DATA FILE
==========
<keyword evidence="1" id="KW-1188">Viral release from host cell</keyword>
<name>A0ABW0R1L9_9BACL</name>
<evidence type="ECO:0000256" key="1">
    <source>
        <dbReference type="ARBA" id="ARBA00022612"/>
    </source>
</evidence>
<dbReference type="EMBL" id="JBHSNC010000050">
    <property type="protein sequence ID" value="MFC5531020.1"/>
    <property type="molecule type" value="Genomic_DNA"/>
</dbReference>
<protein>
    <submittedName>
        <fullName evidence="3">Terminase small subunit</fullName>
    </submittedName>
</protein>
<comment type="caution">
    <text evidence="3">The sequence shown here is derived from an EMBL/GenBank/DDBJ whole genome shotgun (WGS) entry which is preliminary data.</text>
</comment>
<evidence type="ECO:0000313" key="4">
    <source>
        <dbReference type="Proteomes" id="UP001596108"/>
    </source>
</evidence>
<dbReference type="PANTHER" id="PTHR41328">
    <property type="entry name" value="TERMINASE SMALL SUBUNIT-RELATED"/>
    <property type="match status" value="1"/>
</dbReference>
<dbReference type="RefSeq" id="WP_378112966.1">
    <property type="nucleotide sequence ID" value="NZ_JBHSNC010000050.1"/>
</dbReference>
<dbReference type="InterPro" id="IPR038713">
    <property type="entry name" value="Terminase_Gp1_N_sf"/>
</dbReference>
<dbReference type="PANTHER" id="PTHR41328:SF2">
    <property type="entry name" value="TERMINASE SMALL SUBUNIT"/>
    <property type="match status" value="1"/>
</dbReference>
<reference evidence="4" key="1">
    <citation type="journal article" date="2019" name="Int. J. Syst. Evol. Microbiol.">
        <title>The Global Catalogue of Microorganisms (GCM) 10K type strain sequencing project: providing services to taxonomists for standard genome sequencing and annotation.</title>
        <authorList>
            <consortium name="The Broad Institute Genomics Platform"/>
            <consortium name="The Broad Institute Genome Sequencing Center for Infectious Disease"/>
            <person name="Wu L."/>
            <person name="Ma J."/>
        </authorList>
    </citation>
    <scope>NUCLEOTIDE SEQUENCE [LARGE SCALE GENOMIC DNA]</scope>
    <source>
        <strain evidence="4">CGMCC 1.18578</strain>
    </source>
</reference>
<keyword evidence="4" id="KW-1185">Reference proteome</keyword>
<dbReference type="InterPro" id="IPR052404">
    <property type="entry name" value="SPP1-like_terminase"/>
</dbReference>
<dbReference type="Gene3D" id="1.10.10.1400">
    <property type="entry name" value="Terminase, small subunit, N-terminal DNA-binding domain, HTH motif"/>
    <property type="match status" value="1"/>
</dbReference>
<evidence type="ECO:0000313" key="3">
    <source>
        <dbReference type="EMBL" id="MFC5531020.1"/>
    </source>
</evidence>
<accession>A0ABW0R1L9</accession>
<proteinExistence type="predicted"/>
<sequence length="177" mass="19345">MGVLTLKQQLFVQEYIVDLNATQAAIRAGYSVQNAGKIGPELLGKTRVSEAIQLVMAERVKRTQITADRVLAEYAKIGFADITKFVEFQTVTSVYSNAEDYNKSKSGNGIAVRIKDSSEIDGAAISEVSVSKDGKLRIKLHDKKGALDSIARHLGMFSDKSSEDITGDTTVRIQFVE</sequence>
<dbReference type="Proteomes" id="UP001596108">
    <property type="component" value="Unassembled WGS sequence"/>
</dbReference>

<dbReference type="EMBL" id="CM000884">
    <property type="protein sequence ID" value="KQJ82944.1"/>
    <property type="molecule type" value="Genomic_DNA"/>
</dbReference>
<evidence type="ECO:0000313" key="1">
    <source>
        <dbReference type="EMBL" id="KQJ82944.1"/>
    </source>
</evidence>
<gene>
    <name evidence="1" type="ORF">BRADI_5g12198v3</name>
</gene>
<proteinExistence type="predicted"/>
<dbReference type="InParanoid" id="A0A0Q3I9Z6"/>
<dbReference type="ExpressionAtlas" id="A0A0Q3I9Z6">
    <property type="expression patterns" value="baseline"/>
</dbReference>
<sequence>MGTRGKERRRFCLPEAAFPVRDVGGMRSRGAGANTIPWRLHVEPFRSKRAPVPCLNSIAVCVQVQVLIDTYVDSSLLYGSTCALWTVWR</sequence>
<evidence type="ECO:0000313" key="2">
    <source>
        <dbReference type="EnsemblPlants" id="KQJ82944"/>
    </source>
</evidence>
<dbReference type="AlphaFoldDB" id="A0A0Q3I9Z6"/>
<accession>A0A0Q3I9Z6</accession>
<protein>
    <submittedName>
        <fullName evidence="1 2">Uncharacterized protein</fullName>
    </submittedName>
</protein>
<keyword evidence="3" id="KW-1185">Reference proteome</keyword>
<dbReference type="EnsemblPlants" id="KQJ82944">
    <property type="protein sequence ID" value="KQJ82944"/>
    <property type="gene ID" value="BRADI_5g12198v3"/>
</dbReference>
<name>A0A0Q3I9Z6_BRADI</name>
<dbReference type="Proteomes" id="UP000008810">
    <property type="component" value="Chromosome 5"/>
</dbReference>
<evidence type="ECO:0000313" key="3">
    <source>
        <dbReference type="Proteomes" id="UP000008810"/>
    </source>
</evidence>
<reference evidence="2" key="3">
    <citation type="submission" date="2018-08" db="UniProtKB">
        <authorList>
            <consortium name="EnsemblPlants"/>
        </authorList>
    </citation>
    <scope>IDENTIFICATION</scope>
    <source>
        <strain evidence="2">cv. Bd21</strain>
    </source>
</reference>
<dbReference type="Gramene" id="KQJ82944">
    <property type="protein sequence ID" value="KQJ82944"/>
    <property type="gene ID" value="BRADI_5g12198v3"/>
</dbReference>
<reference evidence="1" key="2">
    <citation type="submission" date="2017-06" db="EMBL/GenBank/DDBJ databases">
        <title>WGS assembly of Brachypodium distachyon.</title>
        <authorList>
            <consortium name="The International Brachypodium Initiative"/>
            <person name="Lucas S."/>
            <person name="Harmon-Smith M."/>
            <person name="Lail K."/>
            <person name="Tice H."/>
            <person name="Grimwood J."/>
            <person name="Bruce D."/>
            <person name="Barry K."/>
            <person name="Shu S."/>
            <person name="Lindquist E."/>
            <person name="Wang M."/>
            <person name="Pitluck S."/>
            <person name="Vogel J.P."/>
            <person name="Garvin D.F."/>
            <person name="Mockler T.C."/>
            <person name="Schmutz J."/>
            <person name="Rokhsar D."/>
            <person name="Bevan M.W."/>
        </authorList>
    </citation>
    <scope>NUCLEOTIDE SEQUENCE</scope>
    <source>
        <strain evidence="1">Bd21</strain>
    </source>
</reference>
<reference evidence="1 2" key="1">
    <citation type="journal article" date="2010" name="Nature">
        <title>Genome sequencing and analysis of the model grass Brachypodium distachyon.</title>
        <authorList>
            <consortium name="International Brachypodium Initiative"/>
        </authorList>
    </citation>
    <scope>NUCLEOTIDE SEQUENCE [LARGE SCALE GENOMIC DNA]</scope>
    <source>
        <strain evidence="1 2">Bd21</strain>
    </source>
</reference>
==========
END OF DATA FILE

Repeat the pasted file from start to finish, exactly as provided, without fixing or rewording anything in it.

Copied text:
<keyword evidence="1" id="KW-1188">Viral release from host cell</keyword>
<name>A0ABW0R1L9_9BACL</name>
<evidence type="ECO:0000256" key="1">
    <source>
        <dbReference type="ARBA" id="ARBA00022612"/>
    </source>
</evidence>
<dbReference type="EMBL" id="JBHSNC010000050">
    <property type="protein sequence ID" value="MFC5531020.1"/>
    <property type="molecule type" value="Genomic_DNA"/>
</dbReference>
<protein>
    <submittedName>
        <fullName evidence="3">Terminase small subunit</fullName>
    </submittedName>
</protein>
<comment type="caution">
    <text evidence="3">The sequence shown here is derived from an EMBL/GenBank/DDBJ whole genome shotgun (WGS) entry which is preliminary data.</text>
</comment>
<evidence type="ECO:0000313" key="4">
    <source>
        <dbReference type="Proteomes" id="UP001596108"/>
    </source>
</evidence>
<dbReference type="PANTHER" id="PTHR41328">
    <property type="entry name" value="TERMINASE SMALL SUBUNIT-RELATED"/>
    <property type="match status" value="1"/>
</dbReference>
<dbReference type="RefSeq" id="WP_378112966.1">
    <property type="nucleotide sequence ID" value="NZ_JBHSNC010000050.1"/>
</dbReference>
<dbReference type="InterPro" id="IPR038713">
    <property type="entry name" value="Terminase_Gp1_N_sf"/>
</dbReference>
<dbReference type="PANTHER" id="PTHR41328:SF2">
    <property type="entry name" value="TERMINASE SMALL SUBUNIT"/>
    <property type="match status" value="1"/>
</dbReference>
<reference evidence="4" key="1">
    <citation type="journal article" date="2019" name="Int. J. Syst. Evol. Microbiol.">
        <title>The Global Catalogue of Microorganisms (GCM) 10K type strain sequencing project: providing services to taxonomists for standard genome sequencing and annotation.</title>
        <authorList>
            <consortium name="The Broad Institute Genomics Platform"/>
            <consortium name="The Broad Institute Genome Sequencing Center for Infectious Disease"/>
            <person name="Wu L."/>
            <person name="Ma J."/>
        </authorList>
    </citation>
    <scope>NUCLEOTIDE SEQUENCE [LARGE SCALE GENOMIC DNA]</scope>
    <source>
        <strain evidence="4">CGMCC 1.18578</strain>
    </source>
</reference>
<keyword evidence="4" id="KW-1185">Reference proteome</keyword>
<dbReference type="InterPro" id="IPR052404">
    <property type="entry name" value="SPP1-like_terminase"/>
</dbReference>
<dbReference type="Gene3D" id="1.10.10.1400">
    <property type="entry name" value="Terminase, small subunit, N-terminal DNA-binding domain, HTH motif"/>
    <property type="match status" value="1"/>
</dbReference>
<evidence type="ECO:0000313" key="3">
    <source>
        <dbReference type="EMBL" id="MFC5531020.1"/>
    </source>
</evidence>
<accession>A0ABW0R1L9</accession>
<proteinExistence type="predicted"/>
<sequence length="177" mass="19345">MGVLTLKQQLFVQEYIVDLNATQAAIRAGYSVQNAGKIGPELLGKTRVSEAIQLVMAERVKRTQITADRVLAEYAKIGFADITKFVEFQTVTSVYSNAEDYNKSKSGNGIAVRIKDSSEIDGAAISEVSVSKDGKLRIKLHDKKGALDSIARHLGMFSDKSSEDITGDTTVRIQFVE</sequence>
<dbReference type="Proteomes" id="UP001596108">
    <property type="component" value="Unassembled WGS sequence"/>
</dbReference>

<dbReference type="EMBL" id="CM000884">
    <property type="protein sequence ID" value="KQJ82944.1"/>
    <property type="molecule type" value="Genomic_DNA"/>
</dbReference>
<evidence type="ECO:0000313" key="1">
    <source>
        <dbReference type="EMBL" id="KQJ82944.1"/>
    </source>
</evidence>
<gene>
    <name evidence="1" type="ORF">BRADI_5g12198v3</name>
</gene>
<proteinExistence type="predicted"/>
<dbReference type="InParanoid" id="A0A0Q3I9Z6"/>
<dbReference type="ExpressionAtlas" id="A0A0Q3I9Z6">
    <property type="expression patterns" value="baseline"/>
</dbReference>
<sequence>MGTRGKERRRFCLPEAAFPVRDVGGMRSRGAGANTIPWRLHVEPFRSKRAPVPCLNSIAVCVQVQVLIDTYVDSSLLYGSTCALWTVWR</sequence>
<evidence type="ECO:0000313" key="2">
    <source>
        <dbReference type="EnsemblPlants" id="KQJ82944"/>
    </source>
</evidence>
<dbReference type="AlphaFoldDB" id="A0A0Q3I9Z6"/>
<accession>A0A0Q3I9Z6</accession>
<protein>
    <submittedName>
        <fullName evidence="1 2">Uncharacterized protein</fullName>
    </submittedName>
</protein>
<keyword evidence="3" id="KW-1185">Reference proteome</keyword>
<dbReference type="EnsemblPlants" id="KQJ82944">
    <property type="protein sequence ID" value="KQJ82944"/>
    <property type="gene ID" value="BRADI_5g12198v3"/>
</dbReference>
<name>A0A0Q3I9Z6_BRADI</name>
<dbReference type="Proteomes" id="UP000008810">
    <property type="component" value="Chromosome 5"/>
</dbReference>
<evidence type="ECO:0000313" key="3">
    <source>
        <dbReference type="Proteomes" id="UP000008810"/>
    </source>
</evidence>
<reference evidence="2" key="3">
    <citation type="submission" date="2018-08" db="UniProtKB">
        <authorList>
            <consortium name="EnsemblPlants"/>
        </authorList>
    </citation>
    <scope>IDENTIFICATION</scope>
    <source>
        <strain evidence="2">cv. Bd21</strain>
    </source>
</reference>
<dbReference type="Gramene" id="KQJ82944">
    <property type="protein sequence ID" value="KQJ82944"/>
    <property type="gene ID" value="BRADI_5g12198v3"/>
</dbReference>
<reference evidence="1" key="2">
    <citation type="submission" date="2017-06" db="EMBL/GenBank/DDBJ databases">
        <title>WGS assembly of Brachypodium distachyon.</title>
        <authorList>
            <consortium name="The International Brachypodium Initiative"/>
            <person name="Lucas S."/>
            <person name="Harmon-Smith M."/>
            <person name="Lail K."/>
            <person name="Tice H."/>
            <person name="Grimwood J."/>
            <person name="Bruce D."/>
            <person name="Barry K."/>
            <person name="Shu S."/>
            <person name="Lindquist E."/>
            <person name="Wang M."/>
            <person name="Pitluck S."/>
            <person name="Vogel J.P."/>
            <person name="Garvin D.F."/>
            <person name="Mockler T.C."/>
            <person name="Schmutz J."/>
            <person name="Rokhsar D."/>
            <person name="Bevan M.W."/>
        </authorList>
    </citation>
    <scope>NUCLEOTIDE SEQUENCE</scope>
    <source>
        <strain evidence="1">Bd21</strain>
    </source>
</reference>
<reference evidence="1 2" key="1">
    <citation type="journal article" date="2010" name="Nature">
        <title>Genome sequencing and analysis of the model grass Brachypodium distachyon.</title>
        <authorList>
            <consortium name="International Brachypodium Initiative"/>
        </authorList>
    </citation>
    <scope>NUCLEOTIDE SEQUENCE [LARGE SCALE GENOMIC DNA]</scope>
    <source>
        <strain evidence="1 2">Bd21</strain>
    </source>
</reference>